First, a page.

Knowing that no matter how much you consume, no matter how much time and energy you put into your career, there is always a new technique, a new book, a new typeface, a new plugin that you’re currently not using and everyone else seems to be.
The pressure intensifies. The gap swells. You’re constantly trying to stay ahead of the curve by pushing things farther, harder, faster… Trying to make the next project, the next assignment, the next deadline effortless, incisive, elegant. Days pass, the unread count grows and the bar is raised higher. There is the ever present goal to read every article, keep up with every new topic, chime in on every controversy, participate in every thread and critique every new design. The pressure builds and builds and builds as you constantly struggle with it all, yet time never allows for it all to be done.
It’s morning and your eyesight is still blurry. During your commute, there are status updates to write and podcasts to listen to. Lunch, coffee breaks, afternoon lulls, all needed just to catch up. The commute home, the time before dinner, it’s only 9:00pm, yet you wonder what you’ve missed. The pile grows.
How did this happen? How did we get here?
I attended a great discussion over a year ago in which a room of like-minded individuals had gathered to answer the question, “My title is web designer, now what?” (Val Head & Chris Cashdollar) Very soon into the discussion, I noticed there was an underlying feeling of anxiety and fear amongst the participants. Everyone worried that the industry was moving at such a fast pace that it would be impossible to keep up. No one wanted to take a step back and reflect. Instead, they kept pushing forward and forward, networking and handshaking. I’ll praise your design, if you approve of mine.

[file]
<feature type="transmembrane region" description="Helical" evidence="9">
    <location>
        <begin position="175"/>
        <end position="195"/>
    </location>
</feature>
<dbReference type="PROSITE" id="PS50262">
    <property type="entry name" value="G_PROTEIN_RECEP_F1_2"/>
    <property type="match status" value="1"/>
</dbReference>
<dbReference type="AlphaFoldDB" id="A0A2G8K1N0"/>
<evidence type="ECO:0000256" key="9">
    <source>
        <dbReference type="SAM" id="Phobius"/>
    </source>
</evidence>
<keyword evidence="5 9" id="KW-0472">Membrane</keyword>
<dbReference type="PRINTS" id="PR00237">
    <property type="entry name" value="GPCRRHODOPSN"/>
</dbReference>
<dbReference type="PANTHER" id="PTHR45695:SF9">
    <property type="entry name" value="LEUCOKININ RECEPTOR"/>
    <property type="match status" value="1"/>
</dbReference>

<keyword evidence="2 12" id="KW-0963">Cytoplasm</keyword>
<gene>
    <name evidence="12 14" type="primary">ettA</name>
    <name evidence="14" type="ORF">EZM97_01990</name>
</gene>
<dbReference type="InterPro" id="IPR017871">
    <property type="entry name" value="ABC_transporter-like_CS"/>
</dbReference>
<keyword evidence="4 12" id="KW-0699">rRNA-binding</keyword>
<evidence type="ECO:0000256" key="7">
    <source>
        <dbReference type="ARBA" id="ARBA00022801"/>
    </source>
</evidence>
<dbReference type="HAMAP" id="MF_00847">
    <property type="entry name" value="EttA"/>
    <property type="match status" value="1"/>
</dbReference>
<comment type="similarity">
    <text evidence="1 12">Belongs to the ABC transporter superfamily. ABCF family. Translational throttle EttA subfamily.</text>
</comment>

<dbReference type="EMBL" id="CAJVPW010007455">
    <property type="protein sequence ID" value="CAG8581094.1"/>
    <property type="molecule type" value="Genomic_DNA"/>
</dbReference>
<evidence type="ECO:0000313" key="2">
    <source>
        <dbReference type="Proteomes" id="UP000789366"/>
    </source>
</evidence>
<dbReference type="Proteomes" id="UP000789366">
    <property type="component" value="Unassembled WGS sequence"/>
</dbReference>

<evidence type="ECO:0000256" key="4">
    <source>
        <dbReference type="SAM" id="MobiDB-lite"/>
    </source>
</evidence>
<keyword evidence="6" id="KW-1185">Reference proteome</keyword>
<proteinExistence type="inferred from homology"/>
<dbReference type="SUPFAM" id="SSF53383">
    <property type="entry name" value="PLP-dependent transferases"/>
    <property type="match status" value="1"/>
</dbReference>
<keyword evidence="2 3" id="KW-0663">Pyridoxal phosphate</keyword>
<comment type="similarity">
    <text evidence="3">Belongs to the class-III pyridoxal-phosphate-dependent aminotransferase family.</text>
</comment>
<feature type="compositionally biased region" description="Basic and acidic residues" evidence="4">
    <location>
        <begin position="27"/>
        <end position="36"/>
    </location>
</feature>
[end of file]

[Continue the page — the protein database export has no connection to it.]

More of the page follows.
What would taking a step back mean? Turning it off? Closing the laptop? Put the phone down? Think about something? Think about nothing? What would happen if you let your mind wander and just breathed?
If we really want to find inspiration and offer new perspectives to ourselves and others, we need to look outside the pixels and look into the experiences and elements that surround us. Next time you’re on the bus or walking, keep the phone in your pocket and headphones out of your ears. When you’re in line waiting, simply wait. Let those 15 minutes of your day be the time you allow yourself to experience something new.
Let it go. Turn it off. Shut it down.
Breathe. Release. Think.